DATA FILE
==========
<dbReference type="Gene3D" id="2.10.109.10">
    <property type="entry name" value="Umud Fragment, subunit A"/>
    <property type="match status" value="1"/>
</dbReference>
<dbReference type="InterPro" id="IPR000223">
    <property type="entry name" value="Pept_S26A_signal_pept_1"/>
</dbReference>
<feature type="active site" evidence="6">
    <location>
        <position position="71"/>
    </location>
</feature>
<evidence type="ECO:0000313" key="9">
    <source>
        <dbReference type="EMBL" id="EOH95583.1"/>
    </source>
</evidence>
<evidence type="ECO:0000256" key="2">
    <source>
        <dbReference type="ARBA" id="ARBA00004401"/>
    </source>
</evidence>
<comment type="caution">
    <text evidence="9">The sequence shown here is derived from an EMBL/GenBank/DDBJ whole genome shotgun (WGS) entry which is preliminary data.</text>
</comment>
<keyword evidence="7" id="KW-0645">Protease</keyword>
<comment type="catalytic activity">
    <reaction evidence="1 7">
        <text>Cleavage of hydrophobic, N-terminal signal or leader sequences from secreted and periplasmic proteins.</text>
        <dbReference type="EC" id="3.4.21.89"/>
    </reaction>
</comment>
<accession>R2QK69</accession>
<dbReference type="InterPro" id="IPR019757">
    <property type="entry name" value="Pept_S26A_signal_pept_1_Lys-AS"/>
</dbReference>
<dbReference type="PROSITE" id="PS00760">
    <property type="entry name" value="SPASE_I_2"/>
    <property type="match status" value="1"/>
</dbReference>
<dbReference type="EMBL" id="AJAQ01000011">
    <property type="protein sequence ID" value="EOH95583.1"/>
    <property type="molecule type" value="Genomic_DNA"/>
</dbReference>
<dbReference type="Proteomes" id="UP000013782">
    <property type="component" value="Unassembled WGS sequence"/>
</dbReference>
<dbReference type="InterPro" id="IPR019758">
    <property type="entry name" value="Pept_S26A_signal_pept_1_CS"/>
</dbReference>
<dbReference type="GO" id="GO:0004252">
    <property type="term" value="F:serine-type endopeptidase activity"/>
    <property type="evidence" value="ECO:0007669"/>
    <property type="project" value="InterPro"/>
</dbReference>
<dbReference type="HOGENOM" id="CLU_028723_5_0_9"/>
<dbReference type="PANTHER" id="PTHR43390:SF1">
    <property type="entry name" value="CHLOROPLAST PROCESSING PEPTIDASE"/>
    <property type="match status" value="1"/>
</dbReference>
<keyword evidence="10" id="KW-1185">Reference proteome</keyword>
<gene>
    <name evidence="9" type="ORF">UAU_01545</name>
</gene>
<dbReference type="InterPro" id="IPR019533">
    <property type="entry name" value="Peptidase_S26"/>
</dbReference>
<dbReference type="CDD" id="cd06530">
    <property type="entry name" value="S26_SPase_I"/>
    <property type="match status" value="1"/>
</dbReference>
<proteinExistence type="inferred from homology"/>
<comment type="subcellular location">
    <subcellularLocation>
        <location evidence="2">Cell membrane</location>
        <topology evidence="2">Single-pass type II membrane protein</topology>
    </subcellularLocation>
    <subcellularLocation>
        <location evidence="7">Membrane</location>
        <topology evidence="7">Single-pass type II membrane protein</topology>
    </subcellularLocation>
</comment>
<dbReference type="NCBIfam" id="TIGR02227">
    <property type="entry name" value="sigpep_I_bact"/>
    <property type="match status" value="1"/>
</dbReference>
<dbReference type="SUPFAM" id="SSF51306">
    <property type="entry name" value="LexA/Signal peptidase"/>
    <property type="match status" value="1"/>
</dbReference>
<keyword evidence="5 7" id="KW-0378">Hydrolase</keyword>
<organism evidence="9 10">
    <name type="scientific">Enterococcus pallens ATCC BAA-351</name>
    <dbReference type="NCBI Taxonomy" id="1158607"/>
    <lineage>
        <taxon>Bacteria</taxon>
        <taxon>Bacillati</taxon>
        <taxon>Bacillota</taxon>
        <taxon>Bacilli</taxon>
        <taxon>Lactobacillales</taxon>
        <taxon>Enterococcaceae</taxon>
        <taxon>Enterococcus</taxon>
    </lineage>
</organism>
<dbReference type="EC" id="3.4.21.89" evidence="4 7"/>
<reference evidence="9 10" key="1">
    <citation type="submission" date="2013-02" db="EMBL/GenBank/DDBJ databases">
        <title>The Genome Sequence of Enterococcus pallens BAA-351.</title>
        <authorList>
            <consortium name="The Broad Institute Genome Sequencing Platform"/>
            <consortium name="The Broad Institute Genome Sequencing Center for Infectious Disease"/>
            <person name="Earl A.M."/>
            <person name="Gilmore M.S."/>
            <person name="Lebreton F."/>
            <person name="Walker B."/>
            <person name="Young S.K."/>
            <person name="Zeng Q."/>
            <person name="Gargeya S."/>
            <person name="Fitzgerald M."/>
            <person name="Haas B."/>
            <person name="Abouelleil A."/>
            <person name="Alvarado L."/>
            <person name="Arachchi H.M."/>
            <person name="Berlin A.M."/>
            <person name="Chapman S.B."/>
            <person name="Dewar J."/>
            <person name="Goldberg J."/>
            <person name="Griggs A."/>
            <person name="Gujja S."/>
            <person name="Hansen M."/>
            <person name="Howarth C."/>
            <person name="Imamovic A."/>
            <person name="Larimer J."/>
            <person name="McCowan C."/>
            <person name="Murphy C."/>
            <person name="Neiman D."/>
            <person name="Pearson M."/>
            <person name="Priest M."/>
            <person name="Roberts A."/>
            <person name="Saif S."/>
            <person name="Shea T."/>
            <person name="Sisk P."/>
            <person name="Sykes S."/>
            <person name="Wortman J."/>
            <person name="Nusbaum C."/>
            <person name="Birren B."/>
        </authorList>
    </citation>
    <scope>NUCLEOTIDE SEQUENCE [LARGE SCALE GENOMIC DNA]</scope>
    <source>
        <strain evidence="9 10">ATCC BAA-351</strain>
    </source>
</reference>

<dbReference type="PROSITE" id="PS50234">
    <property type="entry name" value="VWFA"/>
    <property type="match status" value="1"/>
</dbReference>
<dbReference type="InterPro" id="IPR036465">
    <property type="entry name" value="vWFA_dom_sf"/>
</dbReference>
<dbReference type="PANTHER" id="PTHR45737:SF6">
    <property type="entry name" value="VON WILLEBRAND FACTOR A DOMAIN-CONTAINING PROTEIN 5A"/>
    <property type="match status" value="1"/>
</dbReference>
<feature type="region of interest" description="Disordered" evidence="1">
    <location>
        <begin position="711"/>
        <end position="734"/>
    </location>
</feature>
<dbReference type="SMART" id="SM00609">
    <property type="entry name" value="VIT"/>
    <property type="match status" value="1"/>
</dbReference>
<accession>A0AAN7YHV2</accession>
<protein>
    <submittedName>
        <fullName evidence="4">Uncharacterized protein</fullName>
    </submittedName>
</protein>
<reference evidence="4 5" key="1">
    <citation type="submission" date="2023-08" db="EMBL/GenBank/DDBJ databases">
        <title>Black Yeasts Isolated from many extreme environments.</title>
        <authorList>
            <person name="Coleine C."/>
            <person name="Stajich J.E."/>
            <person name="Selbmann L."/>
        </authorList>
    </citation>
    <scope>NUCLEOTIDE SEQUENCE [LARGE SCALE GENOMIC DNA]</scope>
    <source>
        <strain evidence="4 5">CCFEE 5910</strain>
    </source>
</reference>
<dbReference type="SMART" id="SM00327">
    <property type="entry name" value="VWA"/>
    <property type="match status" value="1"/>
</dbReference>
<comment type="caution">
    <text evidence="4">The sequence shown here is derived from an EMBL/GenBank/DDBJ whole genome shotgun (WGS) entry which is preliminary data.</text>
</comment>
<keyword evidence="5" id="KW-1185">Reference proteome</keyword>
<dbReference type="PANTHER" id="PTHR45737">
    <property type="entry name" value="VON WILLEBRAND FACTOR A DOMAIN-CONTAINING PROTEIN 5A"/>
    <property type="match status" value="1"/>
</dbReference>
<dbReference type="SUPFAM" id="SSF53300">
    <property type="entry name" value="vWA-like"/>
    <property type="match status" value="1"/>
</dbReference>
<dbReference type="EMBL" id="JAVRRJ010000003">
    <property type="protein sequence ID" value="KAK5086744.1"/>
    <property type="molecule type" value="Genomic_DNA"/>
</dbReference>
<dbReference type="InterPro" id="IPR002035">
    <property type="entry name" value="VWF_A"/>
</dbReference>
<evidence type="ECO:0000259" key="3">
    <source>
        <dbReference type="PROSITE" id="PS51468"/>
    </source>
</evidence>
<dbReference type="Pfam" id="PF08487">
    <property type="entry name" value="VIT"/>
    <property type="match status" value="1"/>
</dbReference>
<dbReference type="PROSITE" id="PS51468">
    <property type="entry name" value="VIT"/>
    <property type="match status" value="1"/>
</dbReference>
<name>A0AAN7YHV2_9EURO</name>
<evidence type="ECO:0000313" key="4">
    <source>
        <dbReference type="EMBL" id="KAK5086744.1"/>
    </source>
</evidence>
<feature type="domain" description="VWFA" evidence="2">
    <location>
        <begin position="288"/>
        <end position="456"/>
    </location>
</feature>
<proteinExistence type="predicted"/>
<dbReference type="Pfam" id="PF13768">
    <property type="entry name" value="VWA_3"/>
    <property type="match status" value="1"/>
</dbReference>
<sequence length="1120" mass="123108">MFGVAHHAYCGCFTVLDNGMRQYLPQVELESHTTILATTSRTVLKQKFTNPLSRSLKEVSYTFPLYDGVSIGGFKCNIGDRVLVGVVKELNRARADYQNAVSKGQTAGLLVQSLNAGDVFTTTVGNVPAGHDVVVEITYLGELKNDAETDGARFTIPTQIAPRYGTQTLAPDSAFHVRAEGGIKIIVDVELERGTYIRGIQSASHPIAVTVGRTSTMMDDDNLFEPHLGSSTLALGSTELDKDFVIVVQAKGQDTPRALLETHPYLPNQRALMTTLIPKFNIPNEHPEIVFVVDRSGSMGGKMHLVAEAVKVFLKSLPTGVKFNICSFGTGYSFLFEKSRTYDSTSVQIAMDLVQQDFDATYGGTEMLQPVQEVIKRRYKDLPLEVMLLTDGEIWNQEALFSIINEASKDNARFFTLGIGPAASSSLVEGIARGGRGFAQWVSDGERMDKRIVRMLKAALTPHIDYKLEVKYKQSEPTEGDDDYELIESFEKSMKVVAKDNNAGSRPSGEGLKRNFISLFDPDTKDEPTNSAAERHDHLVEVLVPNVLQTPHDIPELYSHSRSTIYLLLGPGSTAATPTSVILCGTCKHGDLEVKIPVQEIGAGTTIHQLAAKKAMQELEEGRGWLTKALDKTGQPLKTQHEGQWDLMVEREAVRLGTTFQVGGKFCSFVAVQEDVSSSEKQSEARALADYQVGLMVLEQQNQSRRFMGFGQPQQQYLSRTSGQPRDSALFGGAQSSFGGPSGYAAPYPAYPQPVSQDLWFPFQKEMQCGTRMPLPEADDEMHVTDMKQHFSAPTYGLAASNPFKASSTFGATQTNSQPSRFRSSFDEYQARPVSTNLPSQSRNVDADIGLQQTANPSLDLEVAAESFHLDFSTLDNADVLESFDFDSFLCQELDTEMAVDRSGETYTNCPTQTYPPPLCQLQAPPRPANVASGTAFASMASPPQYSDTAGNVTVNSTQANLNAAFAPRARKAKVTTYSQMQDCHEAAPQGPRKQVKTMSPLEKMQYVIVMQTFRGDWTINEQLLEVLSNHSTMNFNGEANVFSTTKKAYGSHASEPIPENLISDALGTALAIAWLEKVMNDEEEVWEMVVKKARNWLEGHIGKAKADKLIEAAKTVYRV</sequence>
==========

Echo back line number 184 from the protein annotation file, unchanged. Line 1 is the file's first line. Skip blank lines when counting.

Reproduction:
        <authorList>